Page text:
Where Does Bad Corporate Culture Come From, and Can It Be Corrected?

Bad corporate culture arises naturally from human nature, lack of management savvy, and bad or clueless management behavior. Corporate culture is built from the combined experiences of the members of the organization, the quality of their interactions with each other and outsiders, the results of the organization’s efforts, and the psychological tone set by top management and every level of management beneath it. All of these factors are expressed in, and some are caused by, management behavior, and poor management behavior will always affect the culture negatively. The good news is that you can work to correct and improve the culture at your own level.

Understanding the fundamentals of human nature and the psychological origins of poor management behavior is key to being a truly “savvy” manager. One key factor working against being a good manager is the natural difficulty of keeping one’s perspective in a sustained group. While the classical groupthink phenomenon is one possible outcome, another is loss of personal perspective, often acquired through bad experiences. This problem comes from bad experiences with others, especially those we perceive to have power over us (managers).

Pain can make a person lose their perspective. Once one has been abused or injured, psychologically or otherwise, by another person, the remembered pain makes the incident loom large in one’s memory, and restoring proper perspective takes understanding and introspection. The perspective that is lost that most negatively affects managers is the knowledge that, at the most basic levels of motivation, everyone wants to feel good about themselves and wants to feel they are making a positive difference in their job. Keeping this fact foremost in our thinking is key to being an effective manager and getting the most from one’s subordinates. It also helps one delegate more effectively and manage one’s time more efficiently.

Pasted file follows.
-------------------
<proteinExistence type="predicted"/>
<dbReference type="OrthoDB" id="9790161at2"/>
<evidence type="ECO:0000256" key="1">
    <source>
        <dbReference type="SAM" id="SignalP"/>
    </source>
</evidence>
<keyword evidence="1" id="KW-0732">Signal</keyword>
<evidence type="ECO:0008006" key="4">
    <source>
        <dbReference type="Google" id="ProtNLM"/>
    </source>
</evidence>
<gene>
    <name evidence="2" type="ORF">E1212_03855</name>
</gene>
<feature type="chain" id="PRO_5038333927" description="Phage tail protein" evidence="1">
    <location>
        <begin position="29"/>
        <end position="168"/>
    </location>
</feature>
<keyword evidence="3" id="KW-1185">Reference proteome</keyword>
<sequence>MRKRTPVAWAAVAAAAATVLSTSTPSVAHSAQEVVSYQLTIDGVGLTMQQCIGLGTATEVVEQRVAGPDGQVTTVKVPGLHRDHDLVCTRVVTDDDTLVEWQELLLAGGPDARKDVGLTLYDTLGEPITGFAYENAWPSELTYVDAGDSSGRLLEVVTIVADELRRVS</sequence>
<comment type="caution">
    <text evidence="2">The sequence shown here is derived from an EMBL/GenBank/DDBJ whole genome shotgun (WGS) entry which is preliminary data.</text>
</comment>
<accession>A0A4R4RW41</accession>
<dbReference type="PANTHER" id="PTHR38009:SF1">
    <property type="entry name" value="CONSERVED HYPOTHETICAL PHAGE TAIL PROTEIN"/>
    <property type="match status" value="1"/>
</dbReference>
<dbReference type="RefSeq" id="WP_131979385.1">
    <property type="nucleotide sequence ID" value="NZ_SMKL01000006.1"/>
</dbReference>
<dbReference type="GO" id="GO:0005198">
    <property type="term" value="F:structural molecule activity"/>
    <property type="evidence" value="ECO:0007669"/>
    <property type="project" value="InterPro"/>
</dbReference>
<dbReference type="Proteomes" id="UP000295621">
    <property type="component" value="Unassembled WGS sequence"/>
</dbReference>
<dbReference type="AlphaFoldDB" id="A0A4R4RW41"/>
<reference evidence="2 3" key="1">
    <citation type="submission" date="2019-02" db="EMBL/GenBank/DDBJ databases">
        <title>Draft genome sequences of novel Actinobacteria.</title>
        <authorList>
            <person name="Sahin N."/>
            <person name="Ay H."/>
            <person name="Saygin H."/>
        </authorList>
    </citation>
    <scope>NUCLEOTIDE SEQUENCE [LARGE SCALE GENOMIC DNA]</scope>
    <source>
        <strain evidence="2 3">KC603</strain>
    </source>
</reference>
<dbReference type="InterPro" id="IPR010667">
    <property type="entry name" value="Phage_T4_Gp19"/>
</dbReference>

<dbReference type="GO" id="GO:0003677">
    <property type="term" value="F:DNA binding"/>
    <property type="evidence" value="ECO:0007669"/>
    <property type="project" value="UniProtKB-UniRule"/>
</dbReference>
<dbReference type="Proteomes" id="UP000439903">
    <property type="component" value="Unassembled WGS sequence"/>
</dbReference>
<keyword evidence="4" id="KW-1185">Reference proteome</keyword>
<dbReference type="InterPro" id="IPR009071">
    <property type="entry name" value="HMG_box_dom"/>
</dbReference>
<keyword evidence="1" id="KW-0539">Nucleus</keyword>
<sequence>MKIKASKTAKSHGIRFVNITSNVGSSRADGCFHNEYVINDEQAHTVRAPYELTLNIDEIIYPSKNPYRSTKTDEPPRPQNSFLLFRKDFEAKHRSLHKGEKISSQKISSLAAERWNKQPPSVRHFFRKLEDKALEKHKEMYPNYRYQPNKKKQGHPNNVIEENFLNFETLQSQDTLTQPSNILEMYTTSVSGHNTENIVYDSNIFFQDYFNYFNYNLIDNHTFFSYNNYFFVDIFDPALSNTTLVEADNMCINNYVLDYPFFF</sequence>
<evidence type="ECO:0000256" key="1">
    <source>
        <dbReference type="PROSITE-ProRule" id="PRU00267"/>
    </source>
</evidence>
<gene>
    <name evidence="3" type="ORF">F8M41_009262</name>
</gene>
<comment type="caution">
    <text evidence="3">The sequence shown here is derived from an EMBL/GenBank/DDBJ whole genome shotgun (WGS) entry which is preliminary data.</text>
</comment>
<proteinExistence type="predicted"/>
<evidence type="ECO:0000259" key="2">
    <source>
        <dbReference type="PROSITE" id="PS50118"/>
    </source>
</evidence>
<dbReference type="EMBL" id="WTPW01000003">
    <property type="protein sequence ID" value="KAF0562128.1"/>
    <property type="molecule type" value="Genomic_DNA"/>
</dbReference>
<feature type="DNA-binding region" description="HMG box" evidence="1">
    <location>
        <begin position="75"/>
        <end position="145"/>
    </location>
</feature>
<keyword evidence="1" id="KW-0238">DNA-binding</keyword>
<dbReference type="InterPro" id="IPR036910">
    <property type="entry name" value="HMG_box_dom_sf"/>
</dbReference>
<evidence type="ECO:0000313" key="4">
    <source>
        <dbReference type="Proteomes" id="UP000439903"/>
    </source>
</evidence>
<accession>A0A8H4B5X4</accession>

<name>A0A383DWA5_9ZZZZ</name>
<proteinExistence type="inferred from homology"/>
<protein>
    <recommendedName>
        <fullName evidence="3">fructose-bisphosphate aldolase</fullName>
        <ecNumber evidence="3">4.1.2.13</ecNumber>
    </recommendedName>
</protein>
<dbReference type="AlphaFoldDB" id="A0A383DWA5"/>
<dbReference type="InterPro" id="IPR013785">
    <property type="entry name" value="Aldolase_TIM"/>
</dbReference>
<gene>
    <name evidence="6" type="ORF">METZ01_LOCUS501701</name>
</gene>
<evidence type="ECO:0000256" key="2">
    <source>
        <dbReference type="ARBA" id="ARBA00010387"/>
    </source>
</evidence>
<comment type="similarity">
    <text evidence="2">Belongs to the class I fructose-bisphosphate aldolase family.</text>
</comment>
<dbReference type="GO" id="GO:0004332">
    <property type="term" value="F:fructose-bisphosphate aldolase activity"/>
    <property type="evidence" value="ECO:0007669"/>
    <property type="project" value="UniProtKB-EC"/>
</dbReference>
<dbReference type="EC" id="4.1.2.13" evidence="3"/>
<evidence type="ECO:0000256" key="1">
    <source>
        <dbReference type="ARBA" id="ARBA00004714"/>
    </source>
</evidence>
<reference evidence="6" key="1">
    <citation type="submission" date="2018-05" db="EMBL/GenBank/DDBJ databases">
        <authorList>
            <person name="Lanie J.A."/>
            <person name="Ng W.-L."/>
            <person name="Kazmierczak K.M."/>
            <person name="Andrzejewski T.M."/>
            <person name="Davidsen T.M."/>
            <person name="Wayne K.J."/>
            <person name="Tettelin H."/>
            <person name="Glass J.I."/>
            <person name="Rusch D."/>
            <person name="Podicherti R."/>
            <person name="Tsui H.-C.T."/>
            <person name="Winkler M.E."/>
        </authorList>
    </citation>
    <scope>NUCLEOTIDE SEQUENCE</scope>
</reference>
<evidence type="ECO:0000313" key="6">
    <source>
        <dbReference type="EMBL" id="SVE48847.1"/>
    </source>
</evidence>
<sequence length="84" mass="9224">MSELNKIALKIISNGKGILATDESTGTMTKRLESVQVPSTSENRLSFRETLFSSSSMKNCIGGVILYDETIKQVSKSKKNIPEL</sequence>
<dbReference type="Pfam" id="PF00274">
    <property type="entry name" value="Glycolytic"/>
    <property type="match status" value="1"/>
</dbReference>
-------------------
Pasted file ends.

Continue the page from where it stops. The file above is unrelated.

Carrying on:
Psychological pain can come from common sources. All it takes, for example, is one boss treating you like you don’t know anything, making you do meaningless work, responding to their own insecurities by giving you punitive assignments because they feel threatened by something you said, or actually taking out their own past bad experiences and psychological issues on you, and the pain (frustration, feeling of being devalued, etc.) you experience will amplify the memory of the experience in your mind. It is human nature to recall much more vividly our painful past experiences, as it is a natural survival trait that helps us avoid recurrences, but it can also cause us to lose the perspective that the good experiences outweigh the bad by a huge proportion.

Painful experiences make people wary long after the original incidents. Once abused, most people will tend to be overly watchful for similar circumstances, even after the original incident is forgotten. They can become conditioned to expect similar treatment from other bosses even though they only experienced the abuse from one of many, and, worse yet, they may wind up emulating the bad behavior (forcing, for example) because it is their most memorable reference to how bosses act. In essence, they lose perspective and begin overgeneralizing (another aspect of human nature) and thinking that most or all bosses act badly, or that this is the way to manage others. It can happen to almost anyone, but the knowledge that it doesn’t have to is the starting point for being a better manager.

Common bad management behaviors reveal the prevalence of loss of perspective and an all-too-common poor understanding of human nature. The forceful, “Do it because I said so” management style is a good example. While management research has repeatedly shown that “forcing” and “command-and-control” style management are only appropriate in relatively rare circumstances, many people retain the mistaken opinion that it makes up a large part of the management function. Even the U.S. Army has found that command-style management is only of value in certain circumstances, as when one is leading a squad of inexperienced 18-year-olds into enemy fire, and is much less effective in other circumstances. The savvy commander knows a squad is far more effective with every member contributing their knowledge, perception, and creativity, among other assets, to accomplishing the mission. They also know that they need to engage their subordinates in a positive way to get the benefit of those assets. They often achieve this by maintaining a culture of teamwork, collaboration, and mutual respect in their organization.

A savvy manager understands that conditioning, a form of unconscious learning, can happen to anyone including them, and can be countered. It is easy to become conditioned to expect abuse or just poor quality management behavior from one’s superiors, and, in the absence of better knowledge and understanding, it is easy to model such behaviors in one’s management of others. I believe this accounts for the seemingly large number of bad experiences most of us acquire working in large bureaucracies. We can, however, counter our conditioning once we understand what is happening to us, and consciously replace it with real knowledge.